the present: an international conference and a set of workshops in the
field of curating, artistic practice and art history. In fact, it aims
to offer different possibilities and forms of engagement to the
participants.

Call for papers
The group “Transnational Perspectives on Contemporary Art”
(Contemporary Art Studies – IHA/FCSH-UNL), the group “Arte numa
perspectiva global/Art in a global perspective” (CIEBA/FBAUL) and the
project “Decentralized Modernities: art, politics and counterculture in
the transatlantic axis during the Cold War/ MoDe(s)” (HAR2014-53834-P)
(University of Barcelona), together with the Program of Lisbon 2017
Ibero-American Capital of Culture, welcome communication proposals from
art historians, curators, art critics and artists for the international
conference Through, From, To Latin America: Networks, circulations and
artistic transits from the 1960s to the present (Lisbon, Auditorium of
Faculdade de Ciências Sociais e Humanas da Universidade Nova de Lisboa,
27 and 28 November 2017).
Proposals for communications can address, but are not limited to, the
following topics:
– The role of different forms of dislocation in the shaping of
contemporary art in and beyond Latin America;
– Interrelations between local inscription and connectivity, habitation
and circulation, present enunciation and revisiting the past;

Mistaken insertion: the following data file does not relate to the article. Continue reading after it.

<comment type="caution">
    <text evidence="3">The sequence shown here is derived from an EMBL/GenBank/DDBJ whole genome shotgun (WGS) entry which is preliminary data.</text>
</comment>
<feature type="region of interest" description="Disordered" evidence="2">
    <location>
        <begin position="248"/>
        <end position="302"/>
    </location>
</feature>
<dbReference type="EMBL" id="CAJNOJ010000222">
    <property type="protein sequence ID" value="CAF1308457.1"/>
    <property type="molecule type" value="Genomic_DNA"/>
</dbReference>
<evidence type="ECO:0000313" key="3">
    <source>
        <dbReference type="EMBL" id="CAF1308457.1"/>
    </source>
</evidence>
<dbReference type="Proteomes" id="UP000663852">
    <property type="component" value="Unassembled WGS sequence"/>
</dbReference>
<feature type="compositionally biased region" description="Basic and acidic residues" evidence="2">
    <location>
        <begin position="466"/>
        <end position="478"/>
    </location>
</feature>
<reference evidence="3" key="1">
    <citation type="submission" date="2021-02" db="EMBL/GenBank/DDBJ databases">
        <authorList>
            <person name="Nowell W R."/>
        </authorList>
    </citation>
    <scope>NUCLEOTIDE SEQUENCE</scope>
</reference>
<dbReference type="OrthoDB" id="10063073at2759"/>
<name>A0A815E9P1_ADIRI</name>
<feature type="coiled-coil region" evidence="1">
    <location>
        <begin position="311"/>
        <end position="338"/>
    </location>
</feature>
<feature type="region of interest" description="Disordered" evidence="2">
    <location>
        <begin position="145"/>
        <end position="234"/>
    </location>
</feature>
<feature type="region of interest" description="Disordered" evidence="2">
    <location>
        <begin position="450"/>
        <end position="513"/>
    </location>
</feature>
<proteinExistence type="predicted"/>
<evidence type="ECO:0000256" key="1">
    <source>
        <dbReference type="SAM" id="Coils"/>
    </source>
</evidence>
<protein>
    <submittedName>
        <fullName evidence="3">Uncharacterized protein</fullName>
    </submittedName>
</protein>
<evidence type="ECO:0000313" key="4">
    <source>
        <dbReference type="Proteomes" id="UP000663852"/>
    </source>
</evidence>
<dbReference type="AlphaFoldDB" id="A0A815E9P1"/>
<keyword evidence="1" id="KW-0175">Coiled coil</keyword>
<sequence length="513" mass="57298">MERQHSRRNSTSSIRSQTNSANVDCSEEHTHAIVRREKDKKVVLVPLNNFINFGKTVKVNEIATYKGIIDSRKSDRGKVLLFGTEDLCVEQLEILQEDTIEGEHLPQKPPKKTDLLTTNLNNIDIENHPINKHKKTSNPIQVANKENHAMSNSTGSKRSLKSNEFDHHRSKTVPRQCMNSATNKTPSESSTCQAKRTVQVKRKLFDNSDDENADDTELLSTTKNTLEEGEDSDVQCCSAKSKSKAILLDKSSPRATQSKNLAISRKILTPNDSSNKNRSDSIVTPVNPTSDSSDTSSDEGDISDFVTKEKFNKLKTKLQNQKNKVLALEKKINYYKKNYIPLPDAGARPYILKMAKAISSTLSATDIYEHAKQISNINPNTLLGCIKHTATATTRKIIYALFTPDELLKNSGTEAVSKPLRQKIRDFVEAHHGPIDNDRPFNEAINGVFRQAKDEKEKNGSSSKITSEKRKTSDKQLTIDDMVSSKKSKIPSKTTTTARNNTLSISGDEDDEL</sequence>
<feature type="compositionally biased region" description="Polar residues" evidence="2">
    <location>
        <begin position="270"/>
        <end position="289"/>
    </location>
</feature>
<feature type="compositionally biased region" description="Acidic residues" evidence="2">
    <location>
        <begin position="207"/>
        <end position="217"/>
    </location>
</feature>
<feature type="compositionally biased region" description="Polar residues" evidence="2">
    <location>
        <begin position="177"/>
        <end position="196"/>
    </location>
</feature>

– Analysis of artistic and curatorial projects that relate to the
questions proposed;
– Exploration of South-South transits and circulations between Latin
America, Southern Europe, Africa and Asia;
– Interconnections between artistic networks and social and political
movements since the Cold War;
– Analysis of how artistic and cultural networks interfered with (or
participated in) the geopolitics of Cold War and globalization.

Submissions
This two-days conference invites proposals of up to 400 words for
communications of 20 minutes. Please also include a brief biographical
note (150 words), institutional affiliation (or independent) and your
contact information. All documents sent should be in word or pdf format.
We can only accept one proposal for each applicant.

Proposals should be emailed by the 15th of July 2017 to the following
e-mail address:
americalatinaconferencia2017@gmail.com
The languages of the conference are Spanish, Portuguese and English.

Applicants will be notified of the results of the selection by late
July / early August 2017.

An edited volume with selected papers presented at the conference will
be proposed for publication.

For more in formation please check the website:
http://americalatinaconferenciainternacional2017.weebly.com